The effectiveness ratings for 5-HTP are as follows:
Possibly effective for…
- Depression. Some clinical research shows that taking 5-HTP by mouth improve symptoms of depression in some people. Some clinical research shows that taking 5-HTP by mouth might be as beneficial as certain prescription antidepressant drugs for improving depression symptoms. In most studies, 150-800 mg daily of 5-HTP was taken. In some cases, higher doses have been used.
Possibly ineffective for…
- Down syndrome. Some research shows that giving 5-HTP to infants with Down syndrome might improve muscle and activity. Other research shows that it does not improve muscle or development when taken from infancy until 3-4 years of age. Research also shows that taking 5-HTP along with conventional prescription drugs does improve development, social skills, or language skills.
Insufficient evidence to rate effectiveness for…
- Alcoholism. Early research shows that taking 5-HTP with D-phenylalanine and L-glutamine for 40 days can reduce alcohol withdrawal symptoms. However, taking 5-HTP with carbidopa daily for one year does not seem to help people stop drinking. The effect of 5-HTP alone for alcoholism is not clear.
- Alzheimer’s disease. Early research suggests that taking 5-HTP by mouth does not help symptoms of Alzheimer’s disease.
- Anxiety. Evidence on the effects of 5-HTP for anxiety is unclear. Early research shows that taking 25-150 mg of 5-HTP by mouth daily along with carbidopa seems to reduce anxiety symptoms in people with anxiety disorders. However, other early research shows that taking higher doses of 5-HTP, 225 mg daily or more, seems to make anxiety worse. Also, taking 60 mg of 5-HTP daily through the vein does not reduce anxiety in people with panic disorders.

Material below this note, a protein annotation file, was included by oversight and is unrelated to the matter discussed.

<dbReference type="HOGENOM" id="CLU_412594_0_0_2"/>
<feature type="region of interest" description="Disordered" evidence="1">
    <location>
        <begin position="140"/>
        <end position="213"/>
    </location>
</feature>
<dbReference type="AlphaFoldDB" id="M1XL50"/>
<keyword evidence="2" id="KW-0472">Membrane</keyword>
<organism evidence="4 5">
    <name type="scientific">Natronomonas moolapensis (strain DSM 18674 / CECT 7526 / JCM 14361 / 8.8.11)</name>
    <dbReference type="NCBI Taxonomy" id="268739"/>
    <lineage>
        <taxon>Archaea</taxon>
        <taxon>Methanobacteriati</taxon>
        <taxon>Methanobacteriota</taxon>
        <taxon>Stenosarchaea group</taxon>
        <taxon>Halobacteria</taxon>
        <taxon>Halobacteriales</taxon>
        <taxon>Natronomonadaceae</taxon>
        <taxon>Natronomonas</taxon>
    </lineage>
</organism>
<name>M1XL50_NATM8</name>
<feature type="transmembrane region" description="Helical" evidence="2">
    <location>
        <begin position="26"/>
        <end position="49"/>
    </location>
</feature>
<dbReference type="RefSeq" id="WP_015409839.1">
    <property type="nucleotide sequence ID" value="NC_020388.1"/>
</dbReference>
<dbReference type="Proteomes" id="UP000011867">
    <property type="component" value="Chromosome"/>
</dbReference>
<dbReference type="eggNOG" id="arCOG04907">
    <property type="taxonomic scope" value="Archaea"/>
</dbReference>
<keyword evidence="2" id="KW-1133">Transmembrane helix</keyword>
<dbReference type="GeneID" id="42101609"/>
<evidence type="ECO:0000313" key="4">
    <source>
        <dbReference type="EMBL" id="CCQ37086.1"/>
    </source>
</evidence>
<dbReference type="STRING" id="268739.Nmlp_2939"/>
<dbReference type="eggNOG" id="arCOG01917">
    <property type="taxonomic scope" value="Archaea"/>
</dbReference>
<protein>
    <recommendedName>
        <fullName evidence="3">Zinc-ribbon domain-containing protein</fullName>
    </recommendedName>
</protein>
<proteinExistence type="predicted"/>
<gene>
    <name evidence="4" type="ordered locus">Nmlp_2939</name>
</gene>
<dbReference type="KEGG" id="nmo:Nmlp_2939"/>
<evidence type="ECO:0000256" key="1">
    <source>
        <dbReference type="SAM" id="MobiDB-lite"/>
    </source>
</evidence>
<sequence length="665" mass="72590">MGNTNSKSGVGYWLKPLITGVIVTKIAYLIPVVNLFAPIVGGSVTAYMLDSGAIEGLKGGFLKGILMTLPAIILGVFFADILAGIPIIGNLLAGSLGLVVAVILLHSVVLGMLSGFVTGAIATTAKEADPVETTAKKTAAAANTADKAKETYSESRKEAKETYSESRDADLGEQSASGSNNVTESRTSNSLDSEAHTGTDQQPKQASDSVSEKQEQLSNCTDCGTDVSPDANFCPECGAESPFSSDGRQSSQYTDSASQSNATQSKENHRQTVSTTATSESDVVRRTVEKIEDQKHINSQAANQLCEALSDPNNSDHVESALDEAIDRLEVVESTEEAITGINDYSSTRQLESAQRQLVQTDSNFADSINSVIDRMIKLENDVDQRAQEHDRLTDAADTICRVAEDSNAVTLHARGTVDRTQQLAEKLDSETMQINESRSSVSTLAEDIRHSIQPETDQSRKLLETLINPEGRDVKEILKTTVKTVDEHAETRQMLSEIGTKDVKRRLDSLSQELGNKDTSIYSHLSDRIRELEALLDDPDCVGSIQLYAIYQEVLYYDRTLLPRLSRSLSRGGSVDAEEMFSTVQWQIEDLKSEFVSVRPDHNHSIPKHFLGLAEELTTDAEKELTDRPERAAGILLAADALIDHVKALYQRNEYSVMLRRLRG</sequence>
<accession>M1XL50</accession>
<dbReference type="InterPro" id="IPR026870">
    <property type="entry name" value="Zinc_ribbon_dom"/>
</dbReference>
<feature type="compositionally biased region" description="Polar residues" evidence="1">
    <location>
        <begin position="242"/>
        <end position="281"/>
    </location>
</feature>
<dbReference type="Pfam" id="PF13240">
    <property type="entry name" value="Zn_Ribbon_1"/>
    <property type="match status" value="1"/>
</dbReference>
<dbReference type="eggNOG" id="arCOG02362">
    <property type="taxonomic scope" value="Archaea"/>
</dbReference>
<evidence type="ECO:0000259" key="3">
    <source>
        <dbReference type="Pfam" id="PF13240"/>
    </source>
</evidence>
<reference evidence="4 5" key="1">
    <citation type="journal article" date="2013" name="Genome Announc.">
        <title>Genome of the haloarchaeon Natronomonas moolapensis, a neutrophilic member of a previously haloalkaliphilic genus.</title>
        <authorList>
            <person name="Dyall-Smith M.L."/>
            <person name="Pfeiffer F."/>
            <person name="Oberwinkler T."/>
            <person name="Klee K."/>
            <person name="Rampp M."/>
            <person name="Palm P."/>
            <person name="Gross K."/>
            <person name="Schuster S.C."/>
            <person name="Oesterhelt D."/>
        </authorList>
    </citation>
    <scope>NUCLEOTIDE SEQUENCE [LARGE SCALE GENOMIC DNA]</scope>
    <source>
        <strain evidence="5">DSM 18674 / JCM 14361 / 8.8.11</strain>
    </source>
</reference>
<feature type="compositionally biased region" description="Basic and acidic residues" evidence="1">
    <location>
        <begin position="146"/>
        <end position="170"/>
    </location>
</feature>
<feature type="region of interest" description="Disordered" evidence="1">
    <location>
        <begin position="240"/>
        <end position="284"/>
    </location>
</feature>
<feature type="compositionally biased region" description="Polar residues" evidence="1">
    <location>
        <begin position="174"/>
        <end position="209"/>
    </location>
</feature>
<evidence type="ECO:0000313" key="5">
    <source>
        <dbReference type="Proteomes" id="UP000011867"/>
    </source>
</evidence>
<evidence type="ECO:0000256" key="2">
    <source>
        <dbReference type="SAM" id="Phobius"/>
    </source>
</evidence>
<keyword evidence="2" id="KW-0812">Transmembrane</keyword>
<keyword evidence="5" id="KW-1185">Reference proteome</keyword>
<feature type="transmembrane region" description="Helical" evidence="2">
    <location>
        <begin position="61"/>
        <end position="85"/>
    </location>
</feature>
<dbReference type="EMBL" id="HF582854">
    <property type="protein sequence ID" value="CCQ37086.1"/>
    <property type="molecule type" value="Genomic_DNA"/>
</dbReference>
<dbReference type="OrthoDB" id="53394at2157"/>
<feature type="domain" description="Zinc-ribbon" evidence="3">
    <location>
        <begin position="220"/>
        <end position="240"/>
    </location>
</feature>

- Nervous system disorder (Cerebellar ataxia). Evidence on the use of 5-HTP for cerebellar ataxia is unclear. Early evidence shows that taking 5 mg/kg of 5-HTP daily for 4 months can decrease nervous system dysfunction. However, other research shows that taking 5-HTP daily for up to one year does not improve symptoms of cerebellar ataxia.
- Fibromyalgia. Early research suggests that taking 100 mg of 5-HTP by mouth three times daily for 30-90 days might improve pain, tenderness, sleep, anxiety, fatigue, and morning stiffness in people with fibromyalgia.
- Menopausal symptoms. Early research suggests that taking 150 mg of 5-HTP daily for 4 weeks does not reduce hot flashes in postmenopausal women.
- Migraine headache. Evidence on the effects of 5-HTP for the prevention or treatment of migraines in adults is unclear. Some studies show that taking 5-HTP daily does not reduce migraines, while other studies show that it might be as beneficial as prescription drugs. 5-HTP does not seem to reduce migraines in children.
- Obesity. Early research suggests that taking 5-HTP might help reduce appetite, caloric intake, and weight in obese people. Other research suggests that using a specific mouth spray containing 5-HTP and other extracts (5-HTP-Nat Exts, Medestea Biotech S.p.a., Torino, Italy) for 4 weeks increases weight loss by about 41% in overweight postmenopausal women.
- Parkinson’s disease. Early research shows that taking 100-150 mg of 5-HTP by mouth daily with conventional drugs seems to reduce shaking, but these benefits only continue for up to 5 months. Taking larger doses of 5-HTP, 275-1500 mg daily along with carbidopa seems to worsen symptoms.
- Schizophrenia. Early research suggests that taking 800 mg to 6 grams of 5-HTP daily with carbidopa for 90 days might improve schizophrenia symptoms in some young men.
- Tension headache. Early research suggests that taking 100 mg of 5-HTP three times daily for 8 weeks does not reduce pain or the length of tension headaches.
- Heroin withdrawal symptoms. Early research suggests that taking 200 mg of 5-HTP daily for 6 days together with tyrosine, phosphatidylcholine, and L-glutamine, might reduce insomnia and withdrawal symptoms in recovering heroin addicts.
- Attention deficit-hyperactivity disorder (ADHD).
- Premenstrual dysphoric disorder (PMDD).
- Premenstrual syndrome (PMS).
- Ramsey-Hunt syndrome.
- Other conditions.
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